Here’s what it means to be in the forecast cone

Be prepared, not scared

ORLANDO, Fla. – You wake up one morning and see the forecast. Your region is in the cone. But what does that mean?

It’s not a time to panic, but to pay attention.

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Developed by the National Hurricane Center and commonly referred to as the cone of uncertainty, it is used to show the projected path of a tropical depression, tropical storm or hurricane.

Once the storm develops, the cone shows the forecast for the next five days. It is important to note that the cone is the forecast for the center of the storm, and any impacts will be felt well outside of the cone.

It is also important to not focus only on the center of the cone as the purpose of the cone is to convey the uncertainty of the forecast.

You will notice the cone starts out narrow and gradually becomes wider toward day four and five. As you go further into the future, forecast confidence naturally goes down.

Here’s how you should handle the cone.

5 days away from potential impacts (tip of the cone)

  • Cone has a 400-miles spread in potential landfall
  • Start thinking about how you will get prepared if storm tracks through
  • Complete tasks that take multiple days (fill medications, clean outside property etc.)
  • Know that the forecast cone will likely change from the initial issuance

4 days away from potential impacts

  • Understand the range of outcomes
  • Keep in mind there is still considerable uncertainty in the final track of the storm
  • Models continue the windshield wiper effect, bouncing back and forth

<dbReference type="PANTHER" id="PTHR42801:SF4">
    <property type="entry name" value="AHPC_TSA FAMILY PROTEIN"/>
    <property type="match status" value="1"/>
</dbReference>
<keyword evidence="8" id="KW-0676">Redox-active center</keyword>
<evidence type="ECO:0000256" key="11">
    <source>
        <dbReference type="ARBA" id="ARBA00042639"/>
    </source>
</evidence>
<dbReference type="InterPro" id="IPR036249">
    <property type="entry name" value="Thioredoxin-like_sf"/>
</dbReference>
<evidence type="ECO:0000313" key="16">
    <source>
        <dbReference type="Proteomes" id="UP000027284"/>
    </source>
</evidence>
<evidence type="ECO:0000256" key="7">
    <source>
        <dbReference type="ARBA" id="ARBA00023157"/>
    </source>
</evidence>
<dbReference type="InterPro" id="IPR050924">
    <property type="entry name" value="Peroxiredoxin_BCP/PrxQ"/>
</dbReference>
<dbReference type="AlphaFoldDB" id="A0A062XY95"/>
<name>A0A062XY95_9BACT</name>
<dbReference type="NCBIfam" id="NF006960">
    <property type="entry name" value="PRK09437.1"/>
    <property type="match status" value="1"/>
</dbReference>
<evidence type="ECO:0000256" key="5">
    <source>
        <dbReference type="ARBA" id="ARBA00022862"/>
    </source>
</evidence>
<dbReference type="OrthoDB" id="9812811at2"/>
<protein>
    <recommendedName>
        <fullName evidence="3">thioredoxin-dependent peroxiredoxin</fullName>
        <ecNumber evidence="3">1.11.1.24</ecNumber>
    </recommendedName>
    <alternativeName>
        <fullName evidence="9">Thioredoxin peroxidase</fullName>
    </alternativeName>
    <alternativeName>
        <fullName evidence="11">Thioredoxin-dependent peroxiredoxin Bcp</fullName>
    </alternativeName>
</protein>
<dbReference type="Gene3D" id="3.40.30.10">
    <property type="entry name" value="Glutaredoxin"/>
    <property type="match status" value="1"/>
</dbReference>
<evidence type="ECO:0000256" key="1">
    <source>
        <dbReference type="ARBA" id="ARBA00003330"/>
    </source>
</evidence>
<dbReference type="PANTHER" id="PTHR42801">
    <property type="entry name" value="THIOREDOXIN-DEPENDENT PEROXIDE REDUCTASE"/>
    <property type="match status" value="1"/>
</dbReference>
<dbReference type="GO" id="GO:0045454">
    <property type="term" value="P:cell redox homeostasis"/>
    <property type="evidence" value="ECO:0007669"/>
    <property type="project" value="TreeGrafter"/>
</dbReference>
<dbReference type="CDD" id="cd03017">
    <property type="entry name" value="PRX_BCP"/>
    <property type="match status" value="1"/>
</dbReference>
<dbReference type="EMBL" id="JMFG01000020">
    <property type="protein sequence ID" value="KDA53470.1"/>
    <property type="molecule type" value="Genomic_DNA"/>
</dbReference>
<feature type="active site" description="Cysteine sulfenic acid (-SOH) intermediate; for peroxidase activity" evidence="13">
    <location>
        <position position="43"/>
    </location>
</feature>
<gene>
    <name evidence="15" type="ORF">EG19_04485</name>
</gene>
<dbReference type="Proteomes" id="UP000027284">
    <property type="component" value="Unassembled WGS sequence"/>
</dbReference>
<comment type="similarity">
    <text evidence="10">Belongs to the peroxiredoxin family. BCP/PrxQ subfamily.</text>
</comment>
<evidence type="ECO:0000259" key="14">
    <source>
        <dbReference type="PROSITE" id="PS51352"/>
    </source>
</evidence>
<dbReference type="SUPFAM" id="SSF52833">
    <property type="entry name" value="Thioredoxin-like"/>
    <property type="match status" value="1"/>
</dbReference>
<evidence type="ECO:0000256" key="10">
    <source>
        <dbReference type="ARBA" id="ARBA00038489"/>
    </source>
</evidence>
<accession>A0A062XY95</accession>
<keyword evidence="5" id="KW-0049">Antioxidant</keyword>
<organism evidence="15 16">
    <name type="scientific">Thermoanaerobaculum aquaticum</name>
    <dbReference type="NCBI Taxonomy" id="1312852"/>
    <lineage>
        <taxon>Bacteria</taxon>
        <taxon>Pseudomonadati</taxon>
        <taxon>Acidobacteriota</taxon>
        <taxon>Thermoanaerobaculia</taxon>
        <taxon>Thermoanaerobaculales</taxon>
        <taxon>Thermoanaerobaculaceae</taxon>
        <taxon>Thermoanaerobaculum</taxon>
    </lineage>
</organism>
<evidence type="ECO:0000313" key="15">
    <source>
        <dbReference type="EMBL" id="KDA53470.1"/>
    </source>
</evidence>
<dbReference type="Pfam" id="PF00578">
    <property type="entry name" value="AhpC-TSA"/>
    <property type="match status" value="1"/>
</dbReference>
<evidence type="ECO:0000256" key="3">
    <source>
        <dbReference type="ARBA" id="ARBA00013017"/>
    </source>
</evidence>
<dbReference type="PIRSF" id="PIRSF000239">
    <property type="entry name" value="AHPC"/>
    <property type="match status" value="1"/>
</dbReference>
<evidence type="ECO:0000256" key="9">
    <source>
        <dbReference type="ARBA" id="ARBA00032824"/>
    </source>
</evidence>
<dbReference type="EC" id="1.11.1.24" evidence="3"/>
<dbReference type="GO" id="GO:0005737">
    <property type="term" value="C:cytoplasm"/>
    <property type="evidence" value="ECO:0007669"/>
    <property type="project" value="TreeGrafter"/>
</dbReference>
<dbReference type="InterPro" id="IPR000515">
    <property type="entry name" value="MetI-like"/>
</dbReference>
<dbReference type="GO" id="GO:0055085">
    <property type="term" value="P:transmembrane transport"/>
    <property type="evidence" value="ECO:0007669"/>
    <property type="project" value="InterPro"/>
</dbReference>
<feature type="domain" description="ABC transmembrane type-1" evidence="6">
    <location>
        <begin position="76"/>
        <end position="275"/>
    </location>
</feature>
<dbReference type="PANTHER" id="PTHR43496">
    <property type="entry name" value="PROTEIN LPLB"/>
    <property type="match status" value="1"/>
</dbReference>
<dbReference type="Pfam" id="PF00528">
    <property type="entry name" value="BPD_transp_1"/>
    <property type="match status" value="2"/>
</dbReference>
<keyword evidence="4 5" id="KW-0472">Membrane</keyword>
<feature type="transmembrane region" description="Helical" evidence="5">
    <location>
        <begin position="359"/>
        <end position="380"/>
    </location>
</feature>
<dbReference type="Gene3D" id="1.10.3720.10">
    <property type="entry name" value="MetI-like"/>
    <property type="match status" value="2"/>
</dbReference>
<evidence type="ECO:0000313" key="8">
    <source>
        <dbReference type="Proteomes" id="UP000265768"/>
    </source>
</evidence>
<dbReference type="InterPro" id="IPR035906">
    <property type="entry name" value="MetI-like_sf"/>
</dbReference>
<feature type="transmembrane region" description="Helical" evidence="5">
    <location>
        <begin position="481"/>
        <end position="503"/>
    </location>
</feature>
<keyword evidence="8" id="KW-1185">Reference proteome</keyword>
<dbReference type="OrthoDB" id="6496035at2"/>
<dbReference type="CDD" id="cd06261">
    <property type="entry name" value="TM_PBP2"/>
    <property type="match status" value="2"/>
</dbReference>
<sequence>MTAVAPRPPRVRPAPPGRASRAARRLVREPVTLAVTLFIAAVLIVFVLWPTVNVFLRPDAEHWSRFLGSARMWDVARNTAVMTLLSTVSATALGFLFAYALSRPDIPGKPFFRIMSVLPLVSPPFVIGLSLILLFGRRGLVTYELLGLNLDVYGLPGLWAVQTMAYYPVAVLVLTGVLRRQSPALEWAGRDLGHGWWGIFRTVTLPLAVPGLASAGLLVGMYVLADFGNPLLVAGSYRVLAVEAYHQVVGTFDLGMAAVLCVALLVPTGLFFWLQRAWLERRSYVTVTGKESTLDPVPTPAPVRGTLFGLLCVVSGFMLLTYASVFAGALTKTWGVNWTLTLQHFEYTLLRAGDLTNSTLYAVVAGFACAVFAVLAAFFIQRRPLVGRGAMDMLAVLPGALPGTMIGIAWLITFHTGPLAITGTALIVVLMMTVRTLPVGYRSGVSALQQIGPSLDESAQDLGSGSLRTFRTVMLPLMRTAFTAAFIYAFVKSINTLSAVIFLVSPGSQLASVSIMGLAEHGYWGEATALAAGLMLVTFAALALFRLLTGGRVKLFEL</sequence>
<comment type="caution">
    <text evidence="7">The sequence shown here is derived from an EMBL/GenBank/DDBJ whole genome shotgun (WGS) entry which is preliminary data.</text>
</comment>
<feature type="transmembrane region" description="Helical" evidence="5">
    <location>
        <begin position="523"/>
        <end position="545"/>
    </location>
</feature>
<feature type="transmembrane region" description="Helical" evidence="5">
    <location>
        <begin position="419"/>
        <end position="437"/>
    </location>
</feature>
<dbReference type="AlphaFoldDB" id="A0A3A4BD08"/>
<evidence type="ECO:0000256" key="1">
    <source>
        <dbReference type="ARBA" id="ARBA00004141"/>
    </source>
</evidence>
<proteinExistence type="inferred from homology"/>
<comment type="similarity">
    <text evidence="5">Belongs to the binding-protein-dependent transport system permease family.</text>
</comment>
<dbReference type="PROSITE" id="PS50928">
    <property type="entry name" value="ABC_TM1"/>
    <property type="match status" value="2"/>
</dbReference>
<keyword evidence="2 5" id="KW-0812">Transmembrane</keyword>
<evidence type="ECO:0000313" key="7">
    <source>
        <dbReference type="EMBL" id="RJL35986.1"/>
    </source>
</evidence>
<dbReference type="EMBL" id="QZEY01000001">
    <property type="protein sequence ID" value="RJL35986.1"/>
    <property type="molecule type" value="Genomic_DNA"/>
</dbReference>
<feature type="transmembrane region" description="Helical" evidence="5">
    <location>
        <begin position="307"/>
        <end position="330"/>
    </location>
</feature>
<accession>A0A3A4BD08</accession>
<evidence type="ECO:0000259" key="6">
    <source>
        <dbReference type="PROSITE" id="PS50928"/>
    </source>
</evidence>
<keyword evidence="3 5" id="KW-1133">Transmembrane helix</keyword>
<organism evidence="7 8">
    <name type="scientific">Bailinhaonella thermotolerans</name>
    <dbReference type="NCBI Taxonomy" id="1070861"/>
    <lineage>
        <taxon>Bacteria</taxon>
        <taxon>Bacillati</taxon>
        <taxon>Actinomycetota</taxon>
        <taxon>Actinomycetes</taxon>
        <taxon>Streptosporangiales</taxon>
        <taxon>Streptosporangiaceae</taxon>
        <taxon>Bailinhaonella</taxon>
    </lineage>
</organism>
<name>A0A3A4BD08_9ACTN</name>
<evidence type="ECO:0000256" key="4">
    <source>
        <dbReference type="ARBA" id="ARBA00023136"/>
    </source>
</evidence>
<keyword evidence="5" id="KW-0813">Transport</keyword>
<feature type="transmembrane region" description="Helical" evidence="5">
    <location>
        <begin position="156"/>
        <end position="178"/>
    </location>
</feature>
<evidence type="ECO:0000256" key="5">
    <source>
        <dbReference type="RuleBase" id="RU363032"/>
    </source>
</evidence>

3 days away from potential impacts

  • Uncertainty in storm track decreases
  • Identify potential trouble spots from high winds and heavy rain
  • Start preparing for impacts
  • Listen to officials for evacuation orders

2 days away from potential impacts

  • High confidence in potential impacts
  • Watches issued By National Hurricane Center
  • Start to wrap up preparations
  • Listen to officials for evacuation orders
  • Hurricane Center issues warnings when conditions are expected within 36 hours

24 hours away from impacts

  • Preparations should be complete
  • Evacuations should be complete
  • It will soon be unsafe to travel
  • Watch for wobbles or minor changes (this can be the difference between major and minor impacts)

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About the Author:

Jonathan Kegges joined the News 6 team in June 2019 as the Weekend Morning Meteorologist. Jonathan comes from Roanoke, Virginia where he covered three EF-3 tornadoes and deadly flooding brought on by Hurricanes Florence and Michael.